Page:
Just Seven Days Left!

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What time was it? We listened to the landing at school - so it must of been at night for half the world anyway.....
 
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think it was around dinner time, in the USA... so yeah, in the morning for us... edit - from wiki At 02:56 UTC on July 21 (10:56pm EDT, July 20), 1969, Armstrong made his descent to the Moon's surface and spoke his famous line "That's one small step for [a] man, one giant leap for mankind"[16][17][18][19][20] exactly six and a half hours after landing.[1] Aldrin joined him, describing the view as "Magnificent desolation."[21]
 
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I still remember my Mum putting me in front of the TV and telling me that this was something very important to watch.
 
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It was, perhaps, the most remarkable moment in man's history. The previous Christmas, when the mission just orbited the moon, was special as well. I believe Frank Borman, the commander, read from scripture as the craft was in lunar orbit sending back unreal video. This all was a reminder of what can be accomplished when all focus on a goal and take pride in its completion.
 
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My brother (and for sure millions of others) has one of those original Life Magazines from 69...the one with the mostly upper body of the astronaut with a reflection of the LEM and moon "base" in his visor.
 
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 Originally Posted By: crinkles
8 if you are in Australia 21/07/1969
I knew you guys were on the other side of the date line, but didn't know you were a whole month ahead
 
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 Originally Posted By: crinkles
think it was around dinner time, in the USA... so yeah, in the morning for us... edit - from wiki At 02:56 UTC on July 21 (10:56pm EDT, July 20), 1969, Armstrong made his descent to the Moon's surface and spoke his famous line "That's one small step for [a] man, one giant leap for mankind"[16][17][18][19][20] exactly six and a half hours after landing.[1] Aldrin joined him, describing the view as "Magnificent desolation."[21]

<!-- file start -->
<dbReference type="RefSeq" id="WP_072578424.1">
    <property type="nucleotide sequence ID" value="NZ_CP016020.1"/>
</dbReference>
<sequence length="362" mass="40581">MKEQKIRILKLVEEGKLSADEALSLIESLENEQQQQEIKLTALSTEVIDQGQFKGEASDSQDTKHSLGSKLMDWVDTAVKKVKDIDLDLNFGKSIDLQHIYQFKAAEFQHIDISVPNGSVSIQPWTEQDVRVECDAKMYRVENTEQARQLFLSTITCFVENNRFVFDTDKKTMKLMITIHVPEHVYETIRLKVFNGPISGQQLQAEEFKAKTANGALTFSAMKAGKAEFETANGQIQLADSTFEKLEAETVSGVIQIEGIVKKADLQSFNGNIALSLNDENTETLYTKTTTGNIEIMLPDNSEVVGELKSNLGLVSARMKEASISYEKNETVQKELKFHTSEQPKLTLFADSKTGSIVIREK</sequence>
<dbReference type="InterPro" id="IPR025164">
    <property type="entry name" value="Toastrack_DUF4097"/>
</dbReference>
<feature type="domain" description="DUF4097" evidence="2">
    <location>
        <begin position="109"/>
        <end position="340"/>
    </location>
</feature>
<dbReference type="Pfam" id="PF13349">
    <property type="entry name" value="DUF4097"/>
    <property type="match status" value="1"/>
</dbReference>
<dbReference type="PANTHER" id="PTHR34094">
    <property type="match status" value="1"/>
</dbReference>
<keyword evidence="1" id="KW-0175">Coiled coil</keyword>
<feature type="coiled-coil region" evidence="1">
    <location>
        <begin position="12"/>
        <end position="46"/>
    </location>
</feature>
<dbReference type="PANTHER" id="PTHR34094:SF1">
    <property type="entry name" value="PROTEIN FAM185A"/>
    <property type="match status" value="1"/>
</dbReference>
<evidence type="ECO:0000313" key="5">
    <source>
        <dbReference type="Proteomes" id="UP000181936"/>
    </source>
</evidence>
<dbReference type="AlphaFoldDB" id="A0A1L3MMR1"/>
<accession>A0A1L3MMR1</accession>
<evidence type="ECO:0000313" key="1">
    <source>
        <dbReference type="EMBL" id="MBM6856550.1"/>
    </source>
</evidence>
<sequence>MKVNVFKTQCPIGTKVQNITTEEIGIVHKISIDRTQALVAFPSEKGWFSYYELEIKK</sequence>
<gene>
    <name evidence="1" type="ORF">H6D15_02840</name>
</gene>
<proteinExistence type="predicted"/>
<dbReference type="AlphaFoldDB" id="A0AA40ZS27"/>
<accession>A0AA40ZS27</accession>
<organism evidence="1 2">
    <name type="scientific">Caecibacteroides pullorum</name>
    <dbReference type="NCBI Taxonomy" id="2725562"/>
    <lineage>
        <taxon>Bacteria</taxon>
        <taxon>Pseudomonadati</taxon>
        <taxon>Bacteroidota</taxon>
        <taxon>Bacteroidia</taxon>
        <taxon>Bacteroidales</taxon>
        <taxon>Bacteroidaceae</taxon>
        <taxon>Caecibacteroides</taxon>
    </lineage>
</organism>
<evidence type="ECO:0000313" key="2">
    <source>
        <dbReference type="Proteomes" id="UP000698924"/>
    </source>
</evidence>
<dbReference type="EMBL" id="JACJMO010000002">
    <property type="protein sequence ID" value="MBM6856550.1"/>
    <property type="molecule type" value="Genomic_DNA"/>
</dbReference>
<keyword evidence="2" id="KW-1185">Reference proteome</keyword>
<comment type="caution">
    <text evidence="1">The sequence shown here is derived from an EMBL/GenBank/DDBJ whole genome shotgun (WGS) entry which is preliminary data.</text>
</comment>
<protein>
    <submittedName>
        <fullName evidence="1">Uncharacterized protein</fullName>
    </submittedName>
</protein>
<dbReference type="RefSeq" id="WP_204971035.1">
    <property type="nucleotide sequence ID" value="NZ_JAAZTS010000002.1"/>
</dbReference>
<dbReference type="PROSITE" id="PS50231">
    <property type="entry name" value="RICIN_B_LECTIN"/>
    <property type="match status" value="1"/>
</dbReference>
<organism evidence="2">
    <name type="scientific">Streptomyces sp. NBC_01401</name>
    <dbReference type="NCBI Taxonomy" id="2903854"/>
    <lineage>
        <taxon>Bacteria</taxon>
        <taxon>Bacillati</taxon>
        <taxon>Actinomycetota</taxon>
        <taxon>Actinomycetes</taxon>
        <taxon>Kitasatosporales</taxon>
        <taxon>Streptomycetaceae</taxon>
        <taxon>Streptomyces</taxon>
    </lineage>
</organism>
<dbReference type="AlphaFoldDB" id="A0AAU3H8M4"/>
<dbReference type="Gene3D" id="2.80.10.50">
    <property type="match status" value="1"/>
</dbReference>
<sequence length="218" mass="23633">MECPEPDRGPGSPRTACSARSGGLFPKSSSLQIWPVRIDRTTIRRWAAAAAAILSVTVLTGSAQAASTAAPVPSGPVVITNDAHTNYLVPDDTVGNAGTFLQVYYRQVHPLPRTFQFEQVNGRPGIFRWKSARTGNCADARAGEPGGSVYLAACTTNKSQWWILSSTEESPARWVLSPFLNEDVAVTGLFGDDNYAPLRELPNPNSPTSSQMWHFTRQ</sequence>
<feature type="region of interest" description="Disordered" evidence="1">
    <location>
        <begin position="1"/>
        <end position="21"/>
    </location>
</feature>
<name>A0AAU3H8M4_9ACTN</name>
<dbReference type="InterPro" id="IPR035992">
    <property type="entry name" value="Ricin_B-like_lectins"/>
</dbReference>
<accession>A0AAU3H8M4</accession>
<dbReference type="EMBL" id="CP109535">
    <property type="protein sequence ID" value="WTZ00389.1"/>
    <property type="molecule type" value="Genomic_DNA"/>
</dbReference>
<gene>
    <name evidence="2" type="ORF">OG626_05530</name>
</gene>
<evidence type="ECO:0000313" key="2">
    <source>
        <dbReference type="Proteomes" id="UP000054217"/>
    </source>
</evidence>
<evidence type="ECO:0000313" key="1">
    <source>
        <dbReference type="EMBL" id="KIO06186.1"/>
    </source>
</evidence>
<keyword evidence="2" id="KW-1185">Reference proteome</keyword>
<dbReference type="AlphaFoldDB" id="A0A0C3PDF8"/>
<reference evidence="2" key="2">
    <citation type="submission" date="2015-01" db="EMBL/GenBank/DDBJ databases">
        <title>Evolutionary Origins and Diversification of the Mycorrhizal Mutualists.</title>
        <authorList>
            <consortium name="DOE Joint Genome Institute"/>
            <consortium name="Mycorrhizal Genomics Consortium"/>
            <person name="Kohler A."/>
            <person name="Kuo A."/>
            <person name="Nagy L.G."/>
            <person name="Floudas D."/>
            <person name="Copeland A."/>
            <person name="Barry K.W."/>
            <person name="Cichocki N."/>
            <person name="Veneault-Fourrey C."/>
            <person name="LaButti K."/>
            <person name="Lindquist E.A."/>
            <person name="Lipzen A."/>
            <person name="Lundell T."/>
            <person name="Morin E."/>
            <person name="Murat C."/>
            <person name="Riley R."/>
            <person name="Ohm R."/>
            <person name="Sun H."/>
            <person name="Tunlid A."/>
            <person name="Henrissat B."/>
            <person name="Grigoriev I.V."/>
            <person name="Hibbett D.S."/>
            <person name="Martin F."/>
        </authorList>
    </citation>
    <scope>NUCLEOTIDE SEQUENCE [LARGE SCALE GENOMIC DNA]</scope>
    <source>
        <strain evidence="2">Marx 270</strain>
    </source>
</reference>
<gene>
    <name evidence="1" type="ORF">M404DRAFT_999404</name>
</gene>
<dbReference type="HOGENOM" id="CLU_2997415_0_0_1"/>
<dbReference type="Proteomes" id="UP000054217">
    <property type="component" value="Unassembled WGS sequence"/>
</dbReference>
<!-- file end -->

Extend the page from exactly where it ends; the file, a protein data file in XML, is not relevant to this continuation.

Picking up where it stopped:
Imagine if this occurred ..for the first time ...TODAY ..and instead of such a, albeit redundant, thought inspiring profound statement ..he jumped off the ladder and said .. Coca cola! Unofficial sponsor of the Nasa Luna Mission!
 
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I was 11 years old and it was late afternoon here in FL. I'll never forget those images on TV. Looking back, it's amazing that they pulled it off with "ancient" 1960's technology. Everything had to work, and timing was critical. And as we watched it live on TV we were not aware that the lunar module was just seconds from running out of fuel as Armstrong quickly had to locate a safe spot to land. And they did it without all the advanced, high-speed computers and software we have today. (Maybe that's why the mission was successful. )
 
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 Originally Posted By: LTVibe
I was 11 years old and it was late afternoon here in FL. I'll never forget those images on TV.